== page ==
natural disasters

South Carolina Floods Kill at Least 9

Hurricane Joaquin in Charleston
Bicyclists ride through floodwater along the Battery in Charleston as Hurricane Joaquin brings heavy rain, flooding, and strong winds as it passes offshore. Photo: Richard Ellis/Anadolu Agency/Getty Images

At least nine people — including a South Carolina Department of Transportation worker — have died in the floods that have devastated South Carolina and southern North Carolina over the past few days. 

A man kayaks in Columbia, South Carolina. Photo: Sean Rayford/Getty Images

As much as two feet of rain has fallen in some parts of the state thanks to a number of factors, including the presence of Hurricane Joaquin off the coast, and it could keep falling until tomorrow. 

An abandoned vehicle sits in flood water. Photo: Sean Rayford/Getty Images

The flooding is expected to persist for weeks as excess water rushes toward the coast. In Charleston, enough rain has fallen in a weekend to equal half of their average annual rainfall. 

Flood waters rise around a title loan store on Garners Ferry Road. Photo: Sean Rayford/Getty Images

Animals displaced by the storm — like alligators — are now in the water that many residents are trying to outrace.

This flood disaster has been like nothing South Carolina has ever seen,” Governor Nikki Haley said in a statement

If you’re in your house, continue to stay in your house,” she said in a press conference on Monday. “This is not the time to take pictures.”

Ahhh #flood #water #rain #terrible #sickofit #help #howamigoinghome

A video posted by Kimberly Parker (@kimparker88) on

As a result of the flooding, many residents are trapped in their homes, and tens of thousands of people have no water or electricity. More than a thousand National Guard troops are helping with the emergency response; a federal disaster declaration was signed on Saturday at the White House.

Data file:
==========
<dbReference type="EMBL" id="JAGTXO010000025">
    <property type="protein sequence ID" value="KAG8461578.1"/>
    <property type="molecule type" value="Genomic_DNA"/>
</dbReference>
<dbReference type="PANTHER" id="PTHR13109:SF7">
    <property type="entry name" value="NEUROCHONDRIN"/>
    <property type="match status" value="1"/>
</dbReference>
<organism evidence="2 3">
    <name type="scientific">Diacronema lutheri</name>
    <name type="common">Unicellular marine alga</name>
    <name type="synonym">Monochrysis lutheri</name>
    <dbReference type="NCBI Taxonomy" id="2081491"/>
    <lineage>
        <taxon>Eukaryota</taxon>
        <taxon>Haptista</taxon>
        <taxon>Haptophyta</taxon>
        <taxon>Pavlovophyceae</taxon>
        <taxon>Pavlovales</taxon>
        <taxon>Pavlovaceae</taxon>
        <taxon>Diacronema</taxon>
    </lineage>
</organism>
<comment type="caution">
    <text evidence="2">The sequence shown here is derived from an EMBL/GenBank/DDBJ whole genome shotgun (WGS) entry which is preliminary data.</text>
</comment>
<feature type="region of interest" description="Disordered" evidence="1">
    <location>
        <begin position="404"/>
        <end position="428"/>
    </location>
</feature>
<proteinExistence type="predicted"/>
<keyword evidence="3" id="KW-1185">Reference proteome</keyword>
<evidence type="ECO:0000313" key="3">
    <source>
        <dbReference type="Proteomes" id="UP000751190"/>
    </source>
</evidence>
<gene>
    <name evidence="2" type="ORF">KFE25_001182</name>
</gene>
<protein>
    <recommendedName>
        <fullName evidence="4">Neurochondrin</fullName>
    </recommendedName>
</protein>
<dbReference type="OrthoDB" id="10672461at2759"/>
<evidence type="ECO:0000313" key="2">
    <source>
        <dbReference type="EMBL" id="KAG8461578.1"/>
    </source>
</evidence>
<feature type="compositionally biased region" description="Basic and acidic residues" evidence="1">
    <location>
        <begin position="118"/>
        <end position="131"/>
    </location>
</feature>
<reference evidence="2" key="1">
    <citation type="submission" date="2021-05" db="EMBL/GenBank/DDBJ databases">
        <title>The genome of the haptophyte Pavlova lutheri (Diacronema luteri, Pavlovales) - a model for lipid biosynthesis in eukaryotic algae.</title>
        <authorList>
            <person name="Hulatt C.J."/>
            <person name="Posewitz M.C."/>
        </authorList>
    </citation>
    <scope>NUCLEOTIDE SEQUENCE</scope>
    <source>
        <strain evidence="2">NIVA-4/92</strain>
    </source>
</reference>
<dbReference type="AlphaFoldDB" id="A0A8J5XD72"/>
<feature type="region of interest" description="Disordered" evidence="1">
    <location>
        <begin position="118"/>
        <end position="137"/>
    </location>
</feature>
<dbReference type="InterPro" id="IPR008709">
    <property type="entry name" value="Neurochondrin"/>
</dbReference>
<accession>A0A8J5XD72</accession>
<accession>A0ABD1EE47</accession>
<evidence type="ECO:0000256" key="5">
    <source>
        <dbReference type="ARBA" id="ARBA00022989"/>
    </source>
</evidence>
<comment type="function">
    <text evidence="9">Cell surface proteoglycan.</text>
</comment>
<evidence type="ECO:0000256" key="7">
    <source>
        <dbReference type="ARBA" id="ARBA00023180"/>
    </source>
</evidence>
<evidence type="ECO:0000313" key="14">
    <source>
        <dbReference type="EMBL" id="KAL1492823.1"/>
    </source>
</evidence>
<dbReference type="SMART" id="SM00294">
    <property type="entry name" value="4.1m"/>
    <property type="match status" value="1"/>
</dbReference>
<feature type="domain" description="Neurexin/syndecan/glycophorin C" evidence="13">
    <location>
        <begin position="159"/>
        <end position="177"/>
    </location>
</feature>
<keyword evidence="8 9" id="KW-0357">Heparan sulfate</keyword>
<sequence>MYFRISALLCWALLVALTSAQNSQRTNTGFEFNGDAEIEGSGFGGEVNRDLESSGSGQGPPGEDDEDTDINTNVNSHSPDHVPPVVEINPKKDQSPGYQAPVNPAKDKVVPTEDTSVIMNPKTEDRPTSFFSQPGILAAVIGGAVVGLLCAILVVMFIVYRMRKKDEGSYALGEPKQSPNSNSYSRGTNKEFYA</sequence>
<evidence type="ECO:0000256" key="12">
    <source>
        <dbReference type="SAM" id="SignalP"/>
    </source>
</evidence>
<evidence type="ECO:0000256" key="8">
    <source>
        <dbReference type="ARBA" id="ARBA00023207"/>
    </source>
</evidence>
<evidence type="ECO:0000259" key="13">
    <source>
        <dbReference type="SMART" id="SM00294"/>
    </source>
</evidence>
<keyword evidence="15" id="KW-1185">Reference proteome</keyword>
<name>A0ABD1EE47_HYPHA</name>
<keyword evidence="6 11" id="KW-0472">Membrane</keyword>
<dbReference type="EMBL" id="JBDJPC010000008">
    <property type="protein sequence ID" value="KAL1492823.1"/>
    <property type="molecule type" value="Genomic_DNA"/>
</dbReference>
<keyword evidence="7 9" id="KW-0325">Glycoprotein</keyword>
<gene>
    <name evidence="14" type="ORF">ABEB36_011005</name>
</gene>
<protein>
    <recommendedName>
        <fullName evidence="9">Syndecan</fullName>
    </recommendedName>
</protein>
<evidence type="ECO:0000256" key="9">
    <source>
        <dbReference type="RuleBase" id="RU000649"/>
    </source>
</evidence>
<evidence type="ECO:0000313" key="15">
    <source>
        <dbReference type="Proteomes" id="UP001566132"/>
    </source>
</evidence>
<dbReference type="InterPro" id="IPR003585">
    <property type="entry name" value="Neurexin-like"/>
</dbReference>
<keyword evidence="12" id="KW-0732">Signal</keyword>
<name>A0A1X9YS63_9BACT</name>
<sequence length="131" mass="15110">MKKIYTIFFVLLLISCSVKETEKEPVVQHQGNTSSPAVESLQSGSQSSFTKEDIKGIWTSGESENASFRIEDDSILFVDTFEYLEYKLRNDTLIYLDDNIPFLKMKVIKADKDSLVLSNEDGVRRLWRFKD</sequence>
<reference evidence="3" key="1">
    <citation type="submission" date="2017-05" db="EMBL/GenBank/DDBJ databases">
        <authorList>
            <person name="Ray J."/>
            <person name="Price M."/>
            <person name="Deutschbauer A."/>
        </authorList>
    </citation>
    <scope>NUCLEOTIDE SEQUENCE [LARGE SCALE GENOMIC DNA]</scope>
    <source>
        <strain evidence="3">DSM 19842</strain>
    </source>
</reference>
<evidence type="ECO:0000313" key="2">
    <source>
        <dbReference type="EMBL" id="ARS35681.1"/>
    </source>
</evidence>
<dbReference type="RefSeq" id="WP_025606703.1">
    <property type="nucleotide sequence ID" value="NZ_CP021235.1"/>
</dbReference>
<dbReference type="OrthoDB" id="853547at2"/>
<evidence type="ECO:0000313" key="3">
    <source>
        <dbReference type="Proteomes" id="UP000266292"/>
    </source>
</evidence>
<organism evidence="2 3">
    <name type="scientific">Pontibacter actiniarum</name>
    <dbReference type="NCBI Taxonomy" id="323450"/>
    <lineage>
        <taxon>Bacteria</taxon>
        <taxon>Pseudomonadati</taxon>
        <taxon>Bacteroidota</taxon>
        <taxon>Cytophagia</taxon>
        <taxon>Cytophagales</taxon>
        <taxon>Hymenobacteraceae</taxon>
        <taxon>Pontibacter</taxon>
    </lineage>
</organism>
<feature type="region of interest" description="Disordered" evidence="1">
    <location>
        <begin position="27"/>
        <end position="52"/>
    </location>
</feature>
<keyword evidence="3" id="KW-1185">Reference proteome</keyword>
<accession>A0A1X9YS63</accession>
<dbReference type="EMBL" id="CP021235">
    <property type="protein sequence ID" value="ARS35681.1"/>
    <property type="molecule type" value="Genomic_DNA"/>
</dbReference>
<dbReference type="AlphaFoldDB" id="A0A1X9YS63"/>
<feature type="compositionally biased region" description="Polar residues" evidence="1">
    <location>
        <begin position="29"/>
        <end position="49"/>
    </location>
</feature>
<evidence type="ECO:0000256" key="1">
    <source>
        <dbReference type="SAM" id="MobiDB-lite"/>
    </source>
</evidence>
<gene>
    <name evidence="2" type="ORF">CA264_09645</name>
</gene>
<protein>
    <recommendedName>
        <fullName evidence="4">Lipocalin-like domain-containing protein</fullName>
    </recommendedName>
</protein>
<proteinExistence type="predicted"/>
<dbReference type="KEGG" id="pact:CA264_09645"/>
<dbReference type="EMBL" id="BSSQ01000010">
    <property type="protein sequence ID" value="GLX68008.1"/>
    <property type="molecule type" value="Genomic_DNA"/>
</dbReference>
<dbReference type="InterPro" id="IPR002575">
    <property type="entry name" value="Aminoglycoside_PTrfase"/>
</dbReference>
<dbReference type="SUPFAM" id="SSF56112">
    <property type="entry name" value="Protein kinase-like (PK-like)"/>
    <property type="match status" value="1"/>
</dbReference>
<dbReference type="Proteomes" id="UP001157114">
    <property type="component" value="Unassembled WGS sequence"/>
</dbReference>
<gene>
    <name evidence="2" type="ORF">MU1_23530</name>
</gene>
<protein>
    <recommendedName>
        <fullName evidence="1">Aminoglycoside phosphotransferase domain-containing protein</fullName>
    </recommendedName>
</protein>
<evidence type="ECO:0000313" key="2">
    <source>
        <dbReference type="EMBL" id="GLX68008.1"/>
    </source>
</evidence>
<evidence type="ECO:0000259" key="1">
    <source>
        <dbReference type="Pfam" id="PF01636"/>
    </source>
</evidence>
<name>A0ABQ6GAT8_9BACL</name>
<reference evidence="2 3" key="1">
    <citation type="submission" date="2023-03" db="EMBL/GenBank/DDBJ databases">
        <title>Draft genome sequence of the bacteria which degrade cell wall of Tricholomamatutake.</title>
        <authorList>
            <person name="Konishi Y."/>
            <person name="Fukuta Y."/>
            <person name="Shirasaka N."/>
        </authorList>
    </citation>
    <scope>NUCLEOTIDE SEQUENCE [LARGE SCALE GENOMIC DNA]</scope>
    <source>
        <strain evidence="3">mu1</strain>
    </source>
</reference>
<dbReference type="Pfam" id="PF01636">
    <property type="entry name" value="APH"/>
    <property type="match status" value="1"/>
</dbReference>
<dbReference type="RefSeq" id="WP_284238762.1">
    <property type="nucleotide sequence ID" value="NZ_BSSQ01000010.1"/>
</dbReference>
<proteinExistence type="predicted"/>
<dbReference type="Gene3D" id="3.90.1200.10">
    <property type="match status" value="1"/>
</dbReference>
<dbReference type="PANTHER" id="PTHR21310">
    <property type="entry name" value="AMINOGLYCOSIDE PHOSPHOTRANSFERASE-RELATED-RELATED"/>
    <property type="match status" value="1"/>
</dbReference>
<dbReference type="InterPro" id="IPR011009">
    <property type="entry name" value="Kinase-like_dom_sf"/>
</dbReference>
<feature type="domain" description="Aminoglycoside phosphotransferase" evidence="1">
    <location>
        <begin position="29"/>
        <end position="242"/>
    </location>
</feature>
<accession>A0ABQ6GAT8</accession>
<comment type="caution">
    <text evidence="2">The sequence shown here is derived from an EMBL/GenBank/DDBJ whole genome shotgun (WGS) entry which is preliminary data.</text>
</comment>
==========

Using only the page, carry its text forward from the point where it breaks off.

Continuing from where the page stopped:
The roof of a vehicle peeks above the flood waters in Columbia. Photo: Sean Rayford/Getty Images

Many of the reported deaths involve people who got trapped after they tried to drive away from the weather. Hundreds of roads and bridges remain closed. 

Charlene Stennis takes her son Christian Hoo-Fong from a fireman after being stranded in a vehicle by flood water. Photo: Sean Rayford/Getty Images

After the floods recede, the state will have to deal with the massive damage done to its infrastructure as well as its economy. One meteorological consultant told USA Today that economic losses could “easily surpass $1 billion given the enormity of the damage.”

The interior of a flooded car is seen in Columbia, South Carolina. Photo: Mladen Antonov/AFP/Getty Images
A Liberty Income Tax store shows damage from yesterday’s flood waters. Photo: Sean Rayford/Getty Images
Matt Talley contacts a neighbor before taking a canoe to investigate his home following flooding. Photo: Sean Rayford/Getty Images